“Presidio Approach Road – Eaton + Smith Contrs. View of High Viaduct looking east.
1934, Image:San Francisco Public Library
The number of projects constructed at the same time as the Golden Gate Bridge is amazing.
Here is a list of supporting elements built at the same time as the bridge:
- The Funston Approach brings traffic to/from the Southerly direction. Today we call it Park Presidio Blvd.
- The Funston Tunnel goes under the Presidio Golf Course. Today it is known as the MacArthur Tunnel.
- Doyle Drive connects the bridge to Lombard St., and to the Funston Tunnel via Hwy 1.
- Alexander Avenue brings visitors to/from Sausalito by following the Eastern edge of the Waldo Grade above the coastline.
- The Waldo Grade and the Waldo Tunnel bring traffic to/from the Northerly direction of Marin County.
Looking southward along the Funston-ave approach to the Golden Gate Bridge.
1940, Image: San Francisco Public Library
The Golden Gate Bridge was the crown jewel of this period of construction and dominated the media spotlight. Let us not overlook the contributions of the hundreds of workers who toiled in the shadows at the edge of that spotlight. Their hard work was every bit as essential to the success of the bridge as the workers who were building the bridge.
This weekend, the work of those visionary pioneers will be reduced to rubble and dust by the work of the Visionary Pioneers of Today. Time marches on, but with any luck the memories of the past will not disappear forever. I hope that these construction images will give you some idea of what it must have been like 75 years ago when people looked ahead.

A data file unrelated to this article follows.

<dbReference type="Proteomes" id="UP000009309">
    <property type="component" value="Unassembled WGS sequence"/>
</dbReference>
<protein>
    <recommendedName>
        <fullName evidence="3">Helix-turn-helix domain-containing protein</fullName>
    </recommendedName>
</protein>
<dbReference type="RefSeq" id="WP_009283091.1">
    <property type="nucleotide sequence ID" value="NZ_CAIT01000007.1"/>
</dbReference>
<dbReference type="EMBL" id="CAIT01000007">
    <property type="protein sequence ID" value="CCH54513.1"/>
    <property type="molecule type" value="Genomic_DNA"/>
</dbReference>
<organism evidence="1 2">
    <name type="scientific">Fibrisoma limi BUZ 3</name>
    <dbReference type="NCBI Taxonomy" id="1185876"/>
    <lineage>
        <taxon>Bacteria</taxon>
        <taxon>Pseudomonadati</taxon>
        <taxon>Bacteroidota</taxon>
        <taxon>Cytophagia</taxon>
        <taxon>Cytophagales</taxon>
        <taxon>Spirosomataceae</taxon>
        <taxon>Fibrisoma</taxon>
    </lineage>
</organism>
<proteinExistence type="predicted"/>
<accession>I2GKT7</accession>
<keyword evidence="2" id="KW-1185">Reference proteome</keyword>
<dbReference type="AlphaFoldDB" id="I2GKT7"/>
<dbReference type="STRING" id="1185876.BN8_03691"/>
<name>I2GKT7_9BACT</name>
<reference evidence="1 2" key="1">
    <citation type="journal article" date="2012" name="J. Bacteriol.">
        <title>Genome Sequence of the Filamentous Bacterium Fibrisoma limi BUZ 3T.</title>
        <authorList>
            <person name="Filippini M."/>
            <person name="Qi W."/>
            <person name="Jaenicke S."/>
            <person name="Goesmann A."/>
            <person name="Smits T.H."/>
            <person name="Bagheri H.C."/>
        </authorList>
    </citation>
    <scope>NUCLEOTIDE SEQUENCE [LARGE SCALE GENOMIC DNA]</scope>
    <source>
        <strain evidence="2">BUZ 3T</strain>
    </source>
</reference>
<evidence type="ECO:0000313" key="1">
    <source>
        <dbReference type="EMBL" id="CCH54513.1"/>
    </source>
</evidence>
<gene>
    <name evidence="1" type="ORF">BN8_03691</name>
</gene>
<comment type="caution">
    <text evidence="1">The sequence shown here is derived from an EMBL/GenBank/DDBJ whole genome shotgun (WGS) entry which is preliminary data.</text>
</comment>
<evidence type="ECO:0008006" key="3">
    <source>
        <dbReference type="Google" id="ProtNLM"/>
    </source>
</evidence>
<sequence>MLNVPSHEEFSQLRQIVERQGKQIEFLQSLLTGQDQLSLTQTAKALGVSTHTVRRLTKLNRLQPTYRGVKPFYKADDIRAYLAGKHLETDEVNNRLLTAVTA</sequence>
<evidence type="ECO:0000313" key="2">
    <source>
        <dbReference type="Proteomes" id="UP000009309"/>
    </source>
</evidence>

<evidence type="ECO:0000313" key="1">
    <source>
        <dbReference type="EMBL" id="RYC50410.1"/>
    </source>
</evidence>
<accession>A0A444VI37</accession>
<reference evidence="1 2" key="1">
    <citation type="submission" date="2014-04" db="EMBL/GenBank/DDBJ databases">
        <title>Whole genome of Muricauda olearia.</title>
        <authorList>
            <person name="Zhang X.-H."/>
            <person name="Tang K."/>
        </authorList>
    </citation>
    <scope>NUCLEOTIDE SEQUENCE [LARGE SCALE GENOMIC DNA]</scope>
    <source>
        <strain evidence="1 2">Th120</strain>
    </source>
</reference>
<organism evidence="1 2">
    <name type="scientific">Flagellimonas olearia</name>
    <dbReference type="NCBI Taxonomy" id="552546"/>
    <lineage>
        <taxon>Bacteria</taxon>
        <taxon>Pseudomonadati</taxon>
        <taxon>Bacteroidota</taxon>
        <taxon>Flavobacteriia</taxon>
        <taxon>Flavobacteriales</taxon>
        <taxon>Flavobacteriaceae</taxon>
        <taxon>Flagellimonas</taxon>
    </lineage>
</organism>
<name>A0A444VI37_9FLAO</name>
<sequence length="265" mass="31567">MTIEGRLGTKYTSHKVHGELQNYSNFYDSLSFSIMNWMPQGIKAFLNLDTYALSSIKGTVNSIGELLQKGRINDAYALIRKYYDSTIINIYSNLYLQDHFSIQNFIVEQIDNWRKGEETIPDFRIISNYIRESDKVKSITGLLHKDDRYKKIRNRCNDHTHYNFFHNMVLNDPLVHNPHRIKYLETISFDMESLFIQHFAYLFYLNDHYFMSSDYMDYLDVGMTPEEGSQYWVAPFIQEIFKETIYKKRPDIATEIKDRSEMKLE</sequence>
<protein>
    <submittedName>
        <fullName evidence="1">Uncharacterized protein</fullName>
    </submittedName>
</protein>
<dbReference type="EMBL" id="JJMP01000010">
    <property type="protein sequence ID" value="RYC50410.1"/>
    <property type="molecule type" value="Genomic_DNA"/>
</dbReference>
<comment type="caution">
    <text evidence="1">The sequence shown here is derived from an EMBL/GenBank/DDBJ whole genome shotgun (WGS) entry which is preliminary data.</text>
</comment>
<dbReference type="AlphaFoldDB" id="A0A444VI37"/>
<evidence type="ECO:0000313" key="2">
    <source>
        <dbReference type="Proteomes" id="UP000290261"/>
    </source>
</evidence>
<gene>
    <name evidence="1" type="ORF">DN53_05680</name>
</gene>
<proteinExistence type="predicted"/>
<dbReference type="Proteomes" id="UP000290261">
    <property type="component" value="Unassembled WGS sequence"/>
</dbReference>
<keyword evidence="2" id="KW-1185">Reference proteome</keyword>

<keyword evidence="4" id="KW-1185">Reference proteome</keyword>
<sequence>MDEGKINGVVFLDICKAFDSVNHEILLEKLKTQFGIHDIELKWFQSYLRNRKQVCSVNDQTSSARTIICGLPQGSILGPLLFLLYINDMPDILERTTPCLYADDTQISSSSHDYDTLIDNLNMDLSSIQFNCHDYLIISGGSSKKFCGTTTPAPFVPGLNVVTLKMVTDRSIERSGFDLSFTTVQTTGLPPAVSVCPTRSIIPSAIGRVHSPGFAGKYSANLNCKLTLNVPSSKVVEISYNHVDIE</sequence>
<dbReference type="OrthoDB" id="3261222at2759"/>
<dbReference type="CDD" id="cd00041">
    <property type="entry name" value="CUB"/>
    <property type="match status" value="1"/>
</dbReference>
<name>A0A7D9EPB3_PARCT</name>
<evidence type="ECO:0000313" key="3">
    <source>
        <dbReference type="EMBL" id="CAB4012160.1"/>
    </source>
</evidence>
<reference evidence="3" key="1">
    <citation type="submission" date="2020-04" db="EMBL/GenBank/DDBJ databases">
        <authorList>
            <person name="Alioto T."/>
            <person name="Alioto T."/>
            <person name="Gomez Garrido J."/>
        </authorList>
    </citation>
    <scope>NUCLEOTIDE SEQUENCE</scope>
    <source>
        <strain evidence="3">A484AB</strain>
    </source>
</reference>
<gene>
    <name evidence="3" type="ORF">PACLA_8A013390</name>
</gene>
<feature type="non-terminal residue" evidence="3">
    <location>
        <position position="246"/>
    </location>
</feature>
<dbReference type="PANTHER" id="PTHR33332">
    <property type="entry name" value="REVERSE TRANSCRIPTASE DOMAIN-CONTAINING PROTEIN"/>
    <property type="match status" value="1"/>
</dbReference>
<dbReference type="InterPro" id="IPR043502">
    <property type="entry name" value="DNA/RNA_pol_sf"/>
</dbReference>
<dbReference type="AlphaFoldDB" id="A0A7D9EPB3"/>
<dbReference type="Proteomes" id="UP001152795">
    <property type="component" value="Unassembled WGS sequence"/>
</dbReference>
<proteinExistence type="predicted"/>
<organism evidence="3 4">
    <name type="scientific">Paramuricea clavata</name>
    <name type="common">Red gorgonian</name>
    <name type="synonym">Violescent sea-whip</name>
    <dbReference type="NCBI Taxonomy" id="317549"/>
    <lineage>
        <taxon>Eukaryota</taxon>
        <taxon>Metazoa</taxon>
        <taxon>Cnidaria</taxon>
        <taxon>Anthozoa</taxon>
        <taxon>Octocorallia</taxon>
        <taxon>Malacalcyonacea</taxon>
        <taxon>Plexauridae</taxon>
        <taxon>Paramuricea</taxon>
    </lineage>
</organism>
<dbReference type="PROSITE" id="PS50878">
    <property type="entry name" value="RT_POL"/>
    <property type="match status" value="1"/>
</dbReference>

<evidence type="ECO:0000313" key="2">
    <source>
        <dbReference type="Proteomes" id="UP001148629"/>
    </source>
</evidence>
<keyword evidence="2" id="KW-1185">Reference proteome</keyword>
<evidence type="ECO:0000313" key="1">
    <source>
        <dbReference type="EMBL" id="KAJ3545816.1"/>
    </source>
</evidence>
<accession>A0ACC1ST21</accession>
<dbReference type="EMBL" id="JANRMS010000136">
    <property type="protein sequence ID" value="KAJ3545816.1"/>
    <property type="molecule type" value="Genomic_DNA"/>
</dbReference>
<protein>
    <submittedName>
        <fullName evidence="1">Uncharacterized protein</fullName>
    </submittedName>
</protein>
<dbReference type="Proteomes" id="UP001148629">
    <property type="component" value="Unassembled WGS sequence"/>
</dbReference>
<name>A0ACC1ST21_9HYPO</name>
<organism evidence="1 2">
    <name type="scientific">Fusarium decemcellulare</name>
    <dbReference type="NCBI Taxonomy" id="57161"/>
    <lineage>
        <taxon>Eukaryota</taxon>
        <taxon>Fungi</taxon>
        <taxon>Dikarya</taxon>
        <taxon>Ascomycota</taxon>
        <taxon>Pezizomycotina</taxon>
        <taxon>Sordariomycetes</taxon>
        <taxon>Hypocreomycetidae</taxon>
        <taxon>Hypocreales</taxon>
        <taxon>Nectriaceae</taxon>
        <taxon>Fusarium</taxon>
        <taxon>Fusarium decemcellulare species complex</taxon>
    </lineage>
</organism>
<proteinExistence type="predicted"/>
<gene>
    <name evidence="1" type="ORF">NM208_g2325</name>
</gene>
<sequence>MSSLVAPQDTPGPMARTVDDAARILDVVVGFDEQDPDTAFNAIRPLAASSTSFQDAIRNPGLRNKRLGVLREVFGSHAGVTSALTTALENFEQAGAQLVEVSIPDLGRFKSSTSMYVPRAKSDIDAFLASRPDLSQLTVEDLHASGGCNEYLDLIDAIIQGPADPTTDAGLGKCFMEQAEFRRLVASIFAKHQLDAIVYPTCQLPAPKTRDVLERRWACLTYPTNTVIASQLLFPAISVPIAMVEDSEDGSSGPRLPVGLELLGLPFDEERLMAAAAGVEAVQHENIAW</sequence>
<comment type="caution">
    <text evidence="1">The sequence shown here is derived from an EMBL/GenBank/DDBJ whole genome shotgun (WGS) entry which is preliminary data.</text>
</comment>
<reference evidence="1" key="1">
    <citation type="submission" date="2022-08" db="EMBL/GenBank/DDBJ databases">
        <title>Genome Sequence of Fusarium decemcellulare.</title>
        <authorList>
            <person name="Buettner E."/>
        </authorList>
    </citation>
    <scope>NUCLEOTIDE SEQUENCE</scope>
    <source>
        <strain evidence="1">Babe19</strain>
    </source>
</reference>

Through the Presidio is being driven the Park-Presidio-blvd approach to the Golden Gate Bridge. A major feature is this cut-and-fill tunnel – a novel arrangement in which a moveable section of steel bracing is slid along a tunnel gouged in the Presidio golf course, the tunnel being built over it. When a tunnel section is complete the bracing slides into a new position and the process is repeated.
July 7, 1939, Image: San Francisco Public Library
Al’s Unabashed Plug: You can visit the San Francisco Historical Photograph Collection in person on the sixth floor of the San Francisco Public Library (415/557-4567), 100 Larkin St., San Francisco, CA 94102, or visit online at this link. There are a lot of wonderful photographs that will enable you to journey back in time.
“…and you tell me over and over and over again my friend,
ah, you don’t believe we’re on the eve of destruction.”
— The Eve of Destruction, 1965
written by P.F. Sloan, performed by Barry McGuire
Proposed Beach Street approach to the Golden Gate Bridge, Illustration by Chesley Bonestell, Source: Derleth Collection, Water Resources Center Archives.
It is official, Doyle Drive is coming down at the end of this month. From the beginning, Doyle Drive was a tough sell. The original path of the highway would have connected the Bridge traffic to Beach Street and that did not sit well with the residents of the Marina district, who feared traffic jams.
In 1932 protests from residents forced the City and County of San Francisco to pressure the Golden Gate Bridge & Highway District to instead connect Doyle Drive with Lombard Street/Highway 101. Chief Engineer Joseph B. Strauss at first resisted the City’s demand, but soon began promoting a plan to connect Doyle Drive both to Lombard Street and to Beach Street. Construction of the Low Viaduct began in 1934, the controversy over Doyle Drive’s street connections in the Marina District lasted for several years.